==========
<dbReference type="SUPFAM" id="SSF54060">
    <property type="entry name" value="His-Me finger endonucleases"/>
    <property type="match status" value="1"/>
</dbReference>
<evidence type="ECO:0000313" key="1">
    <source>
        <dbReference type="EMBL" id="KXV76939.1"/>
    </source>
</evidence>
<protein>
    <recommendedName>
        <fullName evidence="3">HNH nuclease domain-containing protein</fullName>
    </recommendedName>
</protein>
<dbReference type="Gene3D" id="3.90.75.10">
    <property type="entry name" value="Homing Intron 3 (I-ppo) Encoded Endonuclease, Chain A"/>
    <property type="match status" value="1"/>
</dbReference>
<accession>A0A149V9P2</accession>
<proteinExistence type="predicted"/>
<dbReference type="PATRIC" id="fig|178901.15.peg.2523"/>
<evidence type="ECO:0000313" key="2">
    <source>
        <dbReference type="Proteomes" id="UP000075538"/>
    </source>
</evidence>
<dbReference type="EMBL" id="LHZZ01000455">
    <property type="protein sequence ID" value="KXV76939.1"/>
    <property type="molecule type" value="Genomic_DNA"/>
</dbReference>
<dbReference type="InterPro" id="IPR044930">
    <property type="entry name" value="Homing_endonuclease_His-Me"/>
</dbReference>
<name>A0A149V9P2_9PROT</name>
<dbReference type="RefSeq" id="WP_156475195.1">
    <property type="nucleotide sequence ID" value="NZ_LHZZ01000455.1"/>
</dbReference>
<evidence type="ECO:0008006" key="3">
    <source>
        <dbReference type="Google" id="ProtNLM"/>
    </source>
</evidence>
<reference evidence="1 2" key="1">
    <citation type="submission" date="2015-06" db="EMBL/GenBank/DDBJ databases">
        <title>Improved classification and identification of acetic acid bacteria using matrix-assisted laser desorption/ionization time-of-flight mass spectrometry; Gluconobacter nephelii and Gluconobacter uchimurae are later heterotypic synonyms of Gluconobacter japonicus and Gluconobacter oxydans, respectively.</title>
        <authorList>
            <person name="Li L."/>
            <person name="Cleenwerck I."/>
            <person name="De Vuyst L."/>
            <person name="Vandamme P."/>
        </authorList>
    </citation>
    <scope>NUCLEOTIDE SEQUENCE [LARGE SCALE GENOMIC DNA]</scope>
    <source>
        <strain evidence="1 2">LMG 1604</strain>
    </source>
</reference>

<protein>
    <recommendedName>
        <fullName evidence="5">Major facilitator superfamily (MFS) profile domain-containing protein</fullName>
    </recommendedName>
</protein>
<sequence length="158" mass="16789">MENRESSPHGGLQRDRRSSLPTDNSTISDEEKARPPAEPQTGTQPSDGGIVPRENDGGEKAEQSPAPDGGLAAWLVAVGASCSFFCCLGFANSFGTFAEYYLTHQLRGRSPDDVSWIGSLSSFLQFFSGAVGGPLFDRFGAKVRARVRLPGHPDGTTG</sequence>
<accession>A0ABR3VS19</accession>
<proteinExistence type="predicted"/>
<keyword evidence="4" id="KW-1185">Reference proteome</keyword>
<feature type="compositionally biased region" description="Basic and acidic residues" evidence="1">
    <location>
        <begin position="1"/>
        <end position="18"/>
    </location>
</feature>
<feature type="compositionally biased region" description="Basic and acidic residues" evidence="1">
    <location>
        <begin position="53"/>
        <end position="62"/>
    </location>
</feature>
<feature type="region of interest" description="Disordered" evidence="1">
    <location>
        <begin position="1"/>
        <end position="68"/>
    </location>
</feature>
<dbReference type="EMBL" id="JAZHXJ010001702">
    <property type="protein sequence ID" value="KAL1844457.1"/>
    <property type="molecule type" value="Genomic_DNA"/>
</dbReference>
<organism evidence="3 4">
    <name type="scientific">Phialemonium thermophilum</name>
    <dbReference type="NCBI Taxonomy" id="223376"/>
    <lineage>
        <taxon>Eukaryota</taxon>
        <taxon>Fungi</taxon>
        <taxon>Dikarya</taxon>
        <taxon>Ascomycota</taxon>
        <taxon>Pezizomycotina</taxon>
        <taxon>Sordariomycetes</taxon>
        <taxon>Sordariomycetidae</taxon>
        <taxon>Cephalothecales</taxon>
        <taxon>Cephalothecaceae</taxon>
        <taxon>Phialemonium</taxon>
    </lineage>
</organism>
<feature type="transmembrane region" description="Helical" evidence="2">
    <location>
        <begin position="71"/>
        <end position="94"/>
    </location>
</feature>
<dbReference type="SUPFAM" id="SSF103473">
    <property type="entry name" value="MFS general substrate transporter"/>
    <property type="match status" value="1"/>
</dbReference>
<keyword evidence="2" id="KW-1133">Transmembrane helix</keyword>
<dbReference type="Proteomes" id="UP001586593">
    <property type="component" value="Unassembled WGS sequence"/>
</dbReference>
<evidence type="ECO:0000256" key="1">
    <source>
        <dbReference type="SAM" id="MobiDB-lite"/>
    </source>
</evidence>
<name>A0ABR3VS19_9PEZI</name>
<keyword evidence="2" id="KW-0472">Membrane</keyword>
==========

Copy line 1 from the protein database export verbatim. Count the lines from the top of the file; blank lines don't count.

<dbReference type="SUPFAM" id="SSF54060">